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Kidney Anatomy: the Basics

Our kidneys are responsible for the filtration of our blood in order to remove excess water and waste in the form of urine. They can be found on either side of our spines in what is known as the retroperitoneal space, which is between our posterior abdominal wall and parietal peritoneum–in other words, our mid-to-lower backs. Our fist-sized kidneys are protected by our ribs, as well as layers of fat and muscle. And when we’re at rest, our kidneys get about 25 percent of our cardiac output. 

The inside of the kidney has an outer section known as the renal cortex, as well as an inner section called the medulla; the renal pyramids, which aid in moving urine along the excretory process, are contained within the medulla. The renal papillae are bundled collection ducts used to move urine made in the nephrons to the calyces, an area they pass on their way to being excreted in the form of urine. They kidneys also have extensions made up of connective tissue–known as renal columns–that move downward from the cortex and through the medulla, sectioning off the medulla, renal pyramids, and renal papillae. The renal columns also serve an additional purpose: they split the kidneys up into 6-8 distinct lobes and give the vessels entering and exiting the kidney cortex a supportive framework. Together, the renal columns and pyramids make up kidney lobes.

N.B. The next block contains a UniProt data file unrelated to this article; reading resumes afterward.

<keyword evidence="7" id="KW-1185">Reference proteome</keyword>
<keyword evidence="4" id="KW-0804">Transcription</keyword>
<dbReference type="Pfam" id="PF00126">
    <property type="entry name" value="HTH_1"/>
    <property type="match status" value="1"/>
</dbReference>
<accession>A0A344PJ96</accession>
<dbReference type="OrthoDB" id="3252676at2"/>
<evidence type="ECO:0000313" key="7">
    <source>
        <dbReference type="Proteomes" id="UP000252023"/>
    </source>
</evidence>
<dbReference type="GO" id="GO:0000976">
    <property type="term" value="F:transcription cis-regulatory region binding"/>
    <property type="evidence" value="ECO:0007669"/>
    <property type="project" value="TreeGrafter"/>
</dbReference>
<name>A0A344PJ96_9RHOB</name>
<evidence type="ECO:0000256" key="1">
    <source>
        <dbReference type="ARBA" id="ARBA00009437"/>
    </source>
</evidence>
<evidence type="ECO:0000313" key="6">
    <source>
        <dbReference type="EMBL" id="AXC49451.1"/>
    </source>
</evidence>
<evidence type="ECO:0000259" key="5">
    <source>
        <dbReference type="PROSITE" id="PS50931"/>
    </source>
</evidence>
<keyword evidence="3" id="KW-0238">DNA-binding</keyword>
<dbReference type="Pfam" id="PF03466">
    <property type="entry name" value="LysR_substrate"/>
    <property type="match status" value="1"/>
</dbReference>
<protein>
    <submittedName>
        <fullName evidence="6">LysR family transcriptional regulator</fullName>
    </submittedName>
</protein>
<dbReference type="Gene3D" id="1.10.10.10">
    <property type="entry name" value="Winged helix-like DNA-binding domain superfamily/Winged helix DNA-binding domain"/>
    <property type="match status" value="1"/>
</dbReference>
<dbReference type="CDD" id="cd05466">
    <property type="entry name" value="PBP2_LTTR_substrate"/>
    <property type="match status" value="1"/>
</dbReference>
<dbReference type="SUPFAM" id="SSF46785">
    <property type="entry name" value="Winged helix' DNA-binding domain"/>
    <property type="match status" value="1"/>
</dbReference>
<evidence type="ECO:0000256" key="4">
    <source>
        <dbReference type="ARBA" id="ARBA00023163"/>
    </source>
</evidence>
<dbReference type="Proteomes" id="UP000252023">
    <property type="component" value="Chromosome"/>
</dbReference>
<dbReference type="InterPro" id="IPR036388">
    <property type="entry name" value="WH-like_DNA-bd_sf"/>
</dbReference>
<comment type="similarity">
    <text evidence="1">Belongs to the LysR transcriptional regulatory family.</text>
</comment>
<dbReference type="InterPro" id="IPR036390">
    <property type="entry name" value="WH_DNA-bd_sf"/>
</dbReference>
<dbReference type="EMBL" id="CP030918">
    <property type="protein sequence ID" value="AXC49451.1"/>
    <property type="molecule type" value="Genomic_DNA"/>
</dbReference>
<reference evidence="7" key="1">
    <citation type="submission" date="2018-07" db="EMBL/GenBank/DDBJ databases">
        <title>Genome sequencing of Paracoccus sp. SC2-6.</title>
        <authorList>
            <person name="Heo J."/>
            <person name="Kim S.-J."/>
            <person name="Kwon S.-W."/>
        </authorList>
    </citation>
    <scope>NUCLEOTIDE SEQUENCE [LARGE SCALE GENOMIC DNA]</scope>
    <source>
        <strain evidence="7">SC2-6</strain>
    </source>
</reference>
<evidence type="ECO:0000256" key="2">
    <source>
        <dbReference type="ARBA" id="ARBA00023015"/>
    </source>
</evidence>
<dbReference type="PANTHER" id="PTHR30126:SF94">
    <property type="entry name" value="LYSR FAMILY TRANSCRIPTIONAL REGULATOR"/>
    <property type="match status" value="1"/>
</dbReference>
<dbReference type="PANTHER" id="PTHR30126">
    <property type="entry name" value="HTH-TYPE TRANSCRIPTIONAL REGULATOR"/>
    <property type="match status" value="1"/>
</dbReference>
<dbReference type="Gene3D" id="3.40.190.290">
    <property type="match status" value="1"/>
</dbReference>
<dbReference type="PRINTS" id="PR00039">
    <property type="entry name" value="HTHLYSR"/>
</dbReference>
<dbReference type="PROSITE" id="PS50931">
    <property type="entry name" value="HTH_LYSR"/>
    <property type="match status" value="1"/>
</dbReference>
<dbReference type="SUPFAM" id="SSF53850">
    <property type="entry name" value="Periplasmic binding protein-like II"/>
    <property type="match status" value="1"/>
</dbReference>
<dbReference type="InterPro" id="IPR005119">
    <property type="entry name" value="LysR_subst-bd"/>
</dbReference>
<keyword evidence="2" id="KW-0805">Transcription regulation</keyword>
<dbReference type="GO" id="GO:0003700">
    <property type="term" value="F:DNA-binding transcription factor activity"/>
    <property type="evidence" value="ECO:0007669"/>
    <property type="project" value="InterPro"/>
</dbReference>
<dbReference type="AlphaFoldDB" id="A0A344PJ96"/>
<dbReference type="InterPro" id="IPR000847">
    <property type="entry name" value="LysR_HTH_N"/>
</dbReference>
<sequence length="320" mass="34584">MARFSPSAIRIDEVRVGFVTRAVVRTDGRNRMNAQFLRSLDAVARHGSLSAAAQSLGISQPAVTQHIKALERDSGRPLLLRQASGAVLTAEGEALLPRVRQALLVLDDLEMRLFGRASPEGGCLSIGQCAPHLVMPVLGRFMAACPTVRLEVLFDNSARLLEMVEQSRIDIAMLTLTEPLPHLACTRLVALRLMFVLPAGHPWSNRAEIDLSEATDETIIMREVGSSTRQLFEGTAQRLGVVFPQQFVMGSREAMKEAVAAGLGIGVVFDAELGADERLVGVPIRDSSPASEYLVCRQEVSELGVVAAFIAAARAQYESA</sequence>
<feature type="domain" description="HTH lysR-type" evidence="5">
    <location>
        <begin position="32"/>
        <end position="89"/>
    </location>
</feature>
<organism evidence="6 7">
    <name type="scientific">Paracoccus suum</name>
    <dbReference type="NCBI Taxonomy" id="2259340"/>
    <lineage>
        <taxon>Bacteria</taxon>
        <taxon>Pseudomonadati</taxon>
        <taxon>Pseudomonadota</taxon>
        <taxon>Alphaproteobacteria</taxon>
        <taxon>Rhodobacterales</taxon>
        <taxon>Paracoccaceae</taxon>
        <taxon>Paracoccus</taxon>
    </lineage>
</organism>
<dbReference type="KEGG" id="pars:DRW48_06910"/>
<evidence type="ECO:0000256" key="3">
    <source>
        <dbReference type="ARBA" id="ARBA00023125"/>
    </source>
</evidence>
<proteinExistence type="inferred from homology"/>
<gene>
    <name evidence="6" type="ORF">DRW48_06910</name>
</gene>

The Ezra MRI scan could screen your kidneys and the accompanying adrenal glands for cancer and other anomalies. You can learn more about our screening packages here.